As the trend of online shopping continues to overtake face-to-face spending, research shows we are still leaving £3.4bn worth of goods in our virtual baskets.
In the UK, two thirds of the contents in all online shopping baskets are left abandoned.
A Barclays poll of over 2,000 adults and 300 retail managers found that a third of customers start browsing on their mobiles, then switch to their laptops to complete the purchase.
Barclays says that during this switch, it is a lack of price reductions and/or incentives that leads shoppers to change their minds about going ahead with the purchase.
Just under a half of shoppers have chosen to wait for a better deal and 56% are persuaded by the offer of free delivery.
Online shopping is not just a playground for millennials. Most of the e-commerce market is being conquered by adults aged 45-54 as the survey finds they spend over 100 hours a week shopping online.
This is compared to a national average of 89 hours. Ian Gilmartin, head of retail at Barclays Corporate Banking, said: “This research shows that a streamlined mobile offering, flexible delivery and competitive pricing can help convert more browsers to buyers.”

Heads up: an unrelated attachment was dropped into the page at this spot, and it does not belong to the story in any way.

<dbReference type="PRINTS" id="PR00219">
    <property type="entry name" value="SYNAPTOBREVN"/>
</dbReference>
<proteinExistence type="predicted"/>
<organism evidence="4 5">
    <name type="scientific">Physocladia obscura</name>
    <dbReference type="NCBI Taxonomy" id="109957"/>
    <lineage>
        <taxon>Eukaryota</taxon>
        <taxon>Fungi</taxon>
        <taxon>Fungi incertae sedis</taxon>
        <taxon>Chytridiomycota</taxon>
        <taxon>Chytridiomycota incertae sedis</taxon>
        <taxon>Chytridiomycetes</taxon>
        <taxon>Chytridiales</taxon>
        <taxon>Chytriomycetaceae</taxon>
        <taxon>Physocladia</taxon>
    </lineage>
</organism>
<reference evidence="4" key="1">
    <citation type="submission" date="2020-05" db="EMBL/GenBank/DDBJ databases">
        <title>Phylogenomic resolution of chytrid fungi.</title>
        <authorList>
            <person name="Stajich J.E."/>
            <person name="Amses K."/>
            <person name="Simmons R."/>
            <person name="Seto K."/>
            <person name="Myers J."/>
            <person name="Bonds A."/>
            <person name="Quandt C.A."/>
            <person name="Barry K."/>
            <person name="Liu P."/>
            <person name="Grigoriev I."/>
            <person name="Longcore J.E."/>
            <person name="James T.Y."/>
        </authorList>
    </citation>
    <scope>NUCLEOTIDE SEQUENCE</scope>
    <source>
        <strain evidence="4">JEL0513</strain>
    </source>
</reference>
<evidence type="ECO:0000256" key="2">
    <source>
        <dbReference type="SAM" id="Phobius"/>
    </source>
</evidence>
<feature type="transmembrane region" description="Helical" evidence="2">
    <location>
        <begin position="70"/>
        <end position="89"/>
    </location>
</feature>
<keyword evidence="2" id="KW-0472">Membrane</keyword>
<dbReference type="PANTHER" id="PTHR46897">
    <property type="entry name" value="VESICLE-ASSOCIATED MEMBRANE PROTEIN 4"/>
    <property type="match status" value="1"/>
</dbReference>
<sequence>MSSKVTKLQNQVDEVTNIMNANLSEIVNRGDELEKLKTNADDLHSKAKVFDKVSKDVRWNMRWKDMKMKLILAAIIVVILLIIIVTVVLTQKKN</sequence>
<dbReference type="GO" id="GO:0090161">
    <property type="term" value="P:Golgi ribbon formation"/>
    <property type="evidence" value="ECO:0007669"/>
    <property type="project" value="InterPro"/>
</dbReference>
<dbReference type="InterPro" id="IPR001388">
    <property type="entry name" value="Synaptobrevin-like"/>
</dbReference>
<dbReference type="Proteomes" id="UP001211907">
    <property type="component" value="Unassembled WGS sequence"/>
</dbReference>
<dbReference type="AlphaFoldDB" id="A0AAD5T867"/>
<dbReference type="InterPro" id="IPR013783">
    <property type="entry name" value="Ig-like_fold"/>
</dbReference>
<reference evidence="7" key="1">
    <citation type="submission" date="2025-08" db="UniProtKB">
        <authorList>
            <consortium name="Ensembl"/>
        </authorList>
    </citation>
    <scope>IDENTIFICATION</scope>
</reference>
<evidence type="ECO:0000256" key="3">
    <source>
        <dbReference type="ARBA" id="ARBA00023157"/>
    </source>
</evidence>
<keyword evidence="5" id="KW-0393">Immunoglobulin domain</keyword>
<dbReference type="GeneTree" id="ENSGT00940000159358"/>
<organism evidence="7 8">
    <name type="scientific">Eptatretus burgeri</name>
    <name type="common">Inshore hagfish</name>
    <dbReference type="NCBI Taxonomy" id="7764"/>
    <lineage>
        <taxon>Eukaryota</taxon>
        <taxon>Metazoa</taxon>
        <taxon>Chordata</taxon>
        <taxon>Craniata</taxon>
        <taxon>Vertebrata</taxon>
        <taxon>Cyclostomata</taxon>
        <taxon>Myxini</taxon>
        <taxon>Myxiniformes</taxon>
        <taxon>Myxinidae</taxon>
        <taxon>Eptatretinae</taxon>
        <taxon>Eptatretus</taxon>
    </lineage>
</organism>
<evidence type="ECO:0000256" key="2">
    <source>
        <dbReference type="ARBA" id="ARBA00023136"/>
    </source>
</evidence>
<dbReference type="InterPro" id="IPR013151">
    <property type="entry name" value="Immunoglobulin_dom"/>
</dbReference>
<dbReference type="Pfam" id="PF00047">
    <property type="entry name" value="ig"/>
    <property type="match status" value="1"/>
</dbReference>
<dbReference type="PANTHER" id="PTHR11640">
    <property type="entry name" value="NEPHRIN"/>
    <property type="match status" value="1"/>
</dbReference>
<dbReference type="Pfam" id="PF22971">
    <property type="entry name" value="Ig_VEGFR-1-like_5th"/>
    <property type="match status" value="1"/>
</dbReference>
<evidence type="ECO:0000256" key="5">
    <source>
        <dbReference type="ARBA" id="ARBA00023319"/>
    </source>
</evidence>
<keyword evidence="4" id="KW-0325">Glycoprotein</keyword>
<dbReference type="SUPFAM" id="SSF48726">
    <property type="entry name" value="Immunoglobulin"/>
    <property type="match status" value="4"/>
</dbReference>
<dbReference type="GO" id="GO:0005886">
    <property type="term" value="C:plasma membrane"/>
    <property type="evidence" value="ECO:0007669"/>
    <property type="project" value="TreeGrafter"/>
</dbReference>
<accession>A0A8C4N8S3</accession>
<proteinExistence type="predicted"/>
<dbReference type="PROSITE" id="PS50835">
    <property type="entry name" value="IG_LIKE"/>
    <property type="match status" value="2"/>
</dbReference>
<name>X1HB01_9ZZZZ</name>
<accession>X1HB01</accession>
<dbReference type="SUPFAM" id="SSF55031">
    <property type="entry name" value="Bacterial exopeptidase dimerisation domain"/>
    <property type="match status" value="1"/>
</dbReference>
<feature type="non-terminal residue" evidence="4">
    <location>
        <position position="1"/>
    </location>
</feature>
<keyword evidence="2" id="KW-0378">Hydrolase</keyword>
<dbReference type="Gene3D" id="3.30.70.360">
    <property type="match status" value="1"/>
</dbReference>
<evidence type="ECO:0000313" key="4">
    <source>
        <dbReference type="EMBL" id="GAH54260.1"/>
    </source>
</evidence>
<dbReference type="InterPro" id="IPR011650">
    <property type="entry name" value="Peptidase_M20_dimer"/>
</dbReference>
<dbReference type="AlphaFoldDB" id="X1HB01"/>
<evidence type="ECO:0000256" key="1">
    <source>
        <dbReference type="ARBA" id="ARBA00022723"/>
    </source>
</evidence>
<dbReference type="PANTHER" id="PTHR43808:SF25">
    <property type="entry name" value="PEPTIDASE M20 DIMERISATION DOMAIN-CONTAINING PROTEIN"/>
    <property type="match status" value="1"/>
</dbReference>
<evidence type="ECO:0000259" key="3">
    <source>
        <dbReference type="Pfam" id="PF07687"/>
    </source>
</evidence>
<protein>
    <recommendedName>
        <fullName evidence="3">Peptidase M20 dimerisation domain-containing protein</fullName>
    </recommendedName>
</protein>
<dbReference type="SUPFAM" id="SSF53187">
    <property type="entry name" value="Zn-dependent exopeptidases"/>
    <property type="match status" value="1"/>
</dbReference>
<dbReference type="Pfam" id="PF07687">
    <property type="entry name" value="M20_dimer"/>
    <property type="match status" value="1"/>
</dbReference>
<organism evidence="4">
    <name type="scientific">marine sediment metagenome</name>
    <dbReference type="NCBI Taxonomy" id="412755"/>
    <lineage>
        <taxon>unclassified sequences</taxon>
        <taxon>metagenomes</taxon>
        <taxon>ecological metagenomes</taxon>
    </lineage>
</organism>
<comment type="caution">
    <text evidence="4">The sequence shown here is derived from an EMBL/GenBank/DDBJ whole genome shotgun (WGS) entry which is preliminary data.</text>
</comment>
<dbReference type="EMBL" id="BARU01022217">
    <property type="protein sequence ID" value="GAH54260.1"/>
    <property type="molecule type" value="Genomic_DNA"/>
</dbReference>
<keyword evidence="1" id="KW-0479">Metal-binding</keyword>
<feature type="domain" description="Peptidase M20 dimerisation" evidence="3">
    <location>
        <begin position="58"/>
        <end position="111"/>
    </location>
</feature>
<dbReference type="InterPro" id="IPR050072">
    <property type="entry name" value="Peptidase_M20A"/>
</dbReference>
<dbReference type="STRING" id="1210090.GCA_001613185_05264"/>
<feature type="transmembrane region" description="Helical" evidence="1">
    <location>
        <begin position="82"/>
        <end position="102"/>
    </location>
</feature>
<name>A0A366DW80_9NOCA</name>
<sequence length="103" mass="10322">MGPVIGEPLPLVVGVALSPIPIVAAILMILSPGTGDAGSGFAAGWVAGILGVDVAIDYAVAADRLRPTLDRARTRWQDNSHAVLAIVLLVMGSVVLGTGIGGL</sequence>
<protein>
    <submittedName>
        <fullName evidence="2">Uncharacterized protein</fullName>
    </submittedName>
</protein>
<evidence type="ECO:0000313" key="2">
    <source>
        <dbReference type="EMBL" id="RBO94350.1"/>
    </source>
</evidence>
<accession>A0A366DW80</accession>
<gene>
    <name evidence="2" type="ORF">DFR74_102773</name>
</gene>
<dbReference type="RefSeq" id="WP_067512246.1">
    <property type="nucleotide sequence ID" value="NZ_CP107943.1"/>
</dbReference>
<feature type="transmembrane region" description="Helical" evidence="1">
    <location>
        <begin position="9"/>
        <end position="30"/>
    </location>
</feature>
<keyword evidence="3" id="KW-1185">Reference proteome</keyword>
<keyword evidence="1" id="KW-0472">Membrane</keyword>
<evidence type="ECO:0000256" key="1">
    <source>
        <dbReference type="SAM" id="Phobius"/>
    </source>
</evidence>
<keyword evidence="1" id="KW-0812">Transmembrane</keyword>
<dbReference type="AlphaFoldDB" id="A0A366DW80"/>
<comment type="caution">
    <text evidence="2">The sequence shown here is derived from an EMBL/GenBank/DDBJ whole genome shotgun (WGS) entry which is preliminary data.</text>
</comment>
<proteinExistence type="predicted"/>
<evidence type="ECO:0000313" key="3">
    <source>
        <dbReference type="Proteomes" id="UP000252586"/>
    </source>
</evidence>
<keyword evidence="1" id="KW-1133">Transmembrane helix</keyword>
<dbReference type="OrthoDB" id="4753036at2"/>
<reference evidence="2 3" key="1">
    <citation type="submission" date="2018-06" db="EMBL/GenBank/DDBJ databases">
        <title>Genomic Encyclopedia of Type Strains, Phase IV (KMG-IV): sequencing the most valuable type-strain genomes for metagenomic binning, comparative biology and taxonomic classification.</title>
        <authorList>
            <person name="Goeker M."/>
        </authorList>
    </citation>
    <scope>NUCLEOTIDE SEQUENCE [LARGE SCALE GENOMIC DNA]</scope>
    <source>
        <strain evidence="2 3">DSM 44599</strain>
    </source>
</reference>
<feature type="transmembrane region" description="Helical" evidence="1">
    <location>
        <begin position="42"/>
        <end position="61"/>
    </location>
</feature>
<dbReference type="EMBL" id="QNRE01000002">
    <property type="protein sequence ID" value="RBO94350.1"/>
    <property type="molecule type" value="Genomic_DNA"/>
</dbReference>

Figures released by the Office for National Statistics show online sales increased year-on-year by 15.1%, accounting for nearly 16% of all retail spending.
Last month Cable.co.uk reported on security concerns being one of the main turn offs for finishing a purchase online.
A survey by Visa UK found 76% of brits are wary about sharing personal information to an unfamiliar site with 59% saying that having to go through additional payment steps put them off.
Kevin Jenkins, managing director of Visa UK and Ireland, said: “E-commerce registered a 6.5% increase in August against a 2.6% drop for Face-to-Face expenditure.
“This continues the trend of e-commerce spending growing at a much faster rate than face-to-face spending which has been evident in virtually every month since the beginning of 2013.
“If we look at different sectors, spending on clothing was down in August, albeit at a slower rate than in July, despite a much hoped for back-to-school boost."
He said spend on transport and communications fell but that the "experience economy" saw some success thanks to a rise in staycations.
“There was also evidence of the ‘lipstick effect’, which consumers spending more on small treats such as jewellery, beauty products and trips to hair salons, reflected in a 10.1% increase in the miscellaneous category,” he added.